Besides from birding, we also got to use recording equipment from the Lab and experiment with some sound recording. There were lots of very inspiring talks by very inspiring people and the camp was worthwhile just because of them. Most of the speakers talked about their time at the Lab and what they did to volunteer or work. Numerous different internship opportunities were mentioned, along with ways that you could help the Lab with their research. Hearing someone talk about collecting and banding birds in highland Peru is one of the most inspiring things, as is listening to someone recall the process of making a field guide to subtropical birds. The amount of opportunities for interns at the Lab is amazing. Plus, all of the staff are extremely helpful and willing to listen to any crazy idea that you brew up.

To get to and from this camp it took more than 12 hours of traveling (including an overnight drive to get on my plane ride back home) but it was all worth it. I'd like to give a HUGE thank you to Pete Feitner, who drove me those 12 hours and was amazing. If you're reading this Pete, thanks a bunch!

Besides from just being really fun, this camp gave me lots of ideas about career possibilities in ornithology, cool internships, and inspiration in general to do more for our planet. To any young birders out there: I would certainly invest in taking this camp!!

Sorry for the lack of pictures in this post. I forgot to take my camera along with me (big mistake) and thus, didn't take any pictures!

Aug 18, 2011

My First Breeding Bird Survey!

June 2011    

     Today I helped do a Breeding Bird Survey (BBS) on a route near my house. I was only the assistant and did the recording. In case people are unaware of what a Breeding Bird Survey is, I'll explain. A BBS is a yearly census of breeding birds, conducted all over North America and in different parts of the world. There are numerous BBS routes across the country which people cover every year. Normally one to two people conduct the survey and it is done within a certain time frame. Every route has its own starting time, which remains the same every year. The criteria for counting is to stop every .5 miles and write down all the birds that the observer hears or sees. There is a limit of 3 minutes to stay at one "point" and then you must move on to the next point. There are usually 50 points along any given route.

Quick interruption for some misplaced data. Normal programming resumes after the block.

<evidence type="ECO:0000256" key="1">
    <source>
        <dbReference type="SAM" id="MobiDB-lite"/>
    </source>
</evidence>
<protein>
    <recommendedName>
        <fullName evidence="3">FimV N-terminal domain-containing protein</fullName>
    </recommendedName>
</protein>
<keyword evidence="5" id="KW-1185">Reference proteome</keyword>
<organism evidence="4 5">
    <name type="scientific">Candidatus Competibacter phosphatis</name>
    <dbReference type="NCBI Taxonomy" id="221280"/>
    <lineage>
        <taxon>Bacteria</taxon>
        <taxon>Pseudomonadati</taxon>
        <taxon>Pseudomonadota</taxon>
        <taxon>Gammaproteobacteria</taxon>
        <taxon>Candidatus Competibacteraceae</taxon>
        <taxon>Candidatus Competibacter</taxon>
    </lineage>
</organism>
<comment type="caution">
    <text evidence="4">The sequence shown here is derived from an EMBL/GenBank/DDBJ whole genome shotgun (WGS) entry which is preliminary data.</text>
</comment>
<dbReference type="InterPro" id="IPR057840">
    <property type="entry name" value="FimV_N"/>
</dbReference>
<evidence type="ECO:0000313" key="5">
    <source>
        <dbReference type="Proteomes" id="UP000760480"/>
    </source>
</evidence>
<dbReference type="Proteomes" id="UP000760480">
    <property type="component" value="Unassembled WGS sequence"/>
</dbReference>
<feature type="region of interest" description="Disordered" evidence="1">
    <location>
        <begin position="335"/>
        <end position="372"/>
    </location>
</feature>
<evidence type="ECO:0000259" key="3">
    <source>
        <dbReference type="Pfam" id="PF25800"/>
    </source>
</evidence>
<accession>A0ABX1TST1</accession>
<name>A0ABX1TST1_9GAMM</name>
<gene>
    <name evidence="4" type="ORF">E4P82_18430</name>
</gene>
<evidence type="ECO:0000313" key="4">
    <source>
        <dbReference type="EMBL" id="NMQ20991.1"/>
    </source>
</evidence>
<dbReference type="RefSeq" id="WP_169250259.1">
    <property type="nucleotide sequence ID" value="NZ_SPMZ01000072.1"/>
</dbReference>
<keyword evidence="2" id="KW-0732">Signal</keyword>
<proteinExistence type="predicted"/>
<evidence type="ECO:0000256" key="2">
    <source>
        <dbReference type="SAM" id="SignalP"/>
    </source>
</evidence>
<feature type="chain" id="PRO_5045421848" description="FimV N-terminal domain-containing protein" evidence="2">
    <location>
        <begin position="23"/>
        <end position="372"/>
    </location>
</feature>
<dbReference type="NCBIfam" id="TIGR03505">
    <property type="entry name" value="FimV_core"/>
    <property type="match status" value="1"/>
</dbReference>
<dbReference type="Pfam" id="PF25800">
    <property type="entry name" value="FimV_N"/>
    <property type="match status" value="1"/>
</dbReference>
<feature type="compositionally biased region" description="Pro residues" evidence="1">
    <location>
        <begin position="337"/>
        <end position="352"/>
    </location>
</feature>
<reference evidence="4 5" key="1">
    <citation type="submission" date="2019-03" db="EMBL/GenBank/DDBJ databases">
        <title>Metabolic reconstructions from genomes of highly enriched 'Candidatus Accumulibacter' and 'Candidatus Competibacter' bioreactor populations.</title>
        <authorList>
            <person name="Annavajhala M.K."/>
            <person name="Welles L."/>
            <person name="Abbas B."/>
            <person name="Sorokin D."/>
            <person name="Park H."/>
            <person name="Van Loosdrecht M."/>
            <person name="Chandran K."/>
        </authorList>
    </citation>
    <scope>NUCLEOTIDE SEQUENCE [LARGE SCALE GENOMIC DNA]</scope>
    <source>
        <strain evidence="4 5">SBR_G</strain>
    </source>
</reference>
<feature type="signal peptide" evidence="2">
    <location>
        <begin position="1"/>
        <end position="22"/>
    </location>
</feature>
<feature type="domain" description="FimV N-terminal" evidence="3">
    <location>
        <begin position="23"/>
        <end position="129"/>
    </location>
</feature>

On the route I helped with there was 50 points and it covered about 20 miles. I woke up at 3:30am and met my friend, Christopher, at his hotel. We drove to the start of the route and did the first point at exactly 5:16am (the required starting time). We worked our way up into the mountains behind Las Vegas and continued until we came into town (on a map it resembled a big circle). There were some interesting birds during the survey, including a Northern Pygmy-Owl we heard at the start of the survey, Gray and Hammond's Flycatchers, Gray Catbird, Cassin's Kingbird, and Grace's and Virginia's Warblers.

Home in New Mexico!

Home in New Mexico!
Las Vegas

Common Black Hawk

Common Black Hawk
Rio Lagartos, Yucatan

Ferruginous Pygmy-Owl

Ferruginous Pygmy-Owl

Pale-billed Woodpecker

Pale-billed Woodpecker
Kalakmul ruins

Dark-eyed Junco

Dark-eyed Junco

Red-tailed Hawk

Red-tailed Hawk
In my backyard-Las Vegas,NM

Me on Hermit's Peak

Me on Hermit's Peak
Las Vegas, New Mexico

Zia Being Cute

Zia Being Cute